Under the Kyoto Protocol forests are defined as lands with more than 10 to 30 percent crown cover (UNFCCC, 2001). Carbon pools will thus consist of forests with 100 percent tree canopy down to 10 percent tree canopy. The degradation of a forest through selective logging, shifting agriculture or livestock grazing, seriously undermining its carbon content, may escape detection by remote sensing technologies (DeFries et al., 2007). Emissions from land-use conversions were estimated to be 25 percent greater in the Amazon when forest degradation is included (Asner et al., 2005). Carbon loss within forests could in fact exceed the conversion of forest to non-forest. It is therefore imperative that carbon loss caused by degradation within forests is accounted for as well as that from the conversion of forests. Published data for the non-intact class of forests is unavailable, yet carbon stocks need to be estimated before the start of the accounting period.
An operational method to deal with forest degradation is proposed by Mollicone et al. (2007). The distinction is made between intact and non-intact forests, thus avoiding the introduction of a definition of forest degradation that has not been achieved. Using remote sensing, intact forest is discriminated from non-intact forest by the presence of human interference such as roads and fragmentation. Forest conversion is defined as:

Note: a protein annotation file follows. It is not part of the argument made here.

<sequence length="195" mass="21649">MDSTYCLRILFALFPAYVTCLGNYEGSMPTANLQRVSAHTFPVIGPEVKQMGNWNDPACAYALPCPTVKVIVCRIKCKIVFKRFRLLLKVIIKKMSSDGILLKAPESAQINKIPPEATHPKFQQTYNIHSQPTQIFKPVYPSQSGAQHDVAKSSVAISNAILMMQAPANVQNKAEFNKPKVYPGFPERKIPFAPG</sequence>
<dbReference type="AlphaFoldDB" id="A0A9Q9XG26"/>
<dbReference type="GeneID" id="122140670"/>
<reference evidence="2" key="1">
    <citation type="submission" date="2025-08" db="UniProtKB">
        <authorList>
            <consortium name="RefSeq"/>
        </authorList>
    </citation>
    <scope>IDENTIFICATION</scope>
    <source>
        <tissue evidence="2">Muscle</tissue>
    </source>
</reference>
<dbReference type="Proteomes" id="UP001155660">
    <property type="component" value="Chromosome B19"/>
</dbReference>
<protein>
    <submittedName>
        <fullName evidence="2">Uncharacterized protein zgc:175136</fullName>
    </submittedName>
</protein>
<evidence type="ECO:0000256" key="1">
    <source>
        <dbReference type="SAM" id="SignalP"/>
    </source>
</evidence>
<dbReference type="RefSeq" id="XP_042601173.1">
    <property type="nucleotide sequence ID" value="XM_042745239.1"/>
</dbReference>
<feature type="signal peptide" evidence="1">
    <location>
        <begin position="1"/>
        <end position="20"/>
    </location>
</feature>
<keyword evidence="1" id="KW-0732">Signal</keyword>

1. from intact forest to other land use;
2. non-intact forest to other land use;
The Mollicone et al. (2007) proposal defines avoided deforestation as the difference between the sum of the preserved forest carbon stocks arising from the three processes above and the agreed national or global baseline. Once the areas of three categories have been determined, their carbon stocks are determined by reference to the literature for the particular forest type, for example humid tropical, dry tropical, and so on. In the absence of data for non-intact forests the carbon stock of non-intact forests is set at half that of intact forests.
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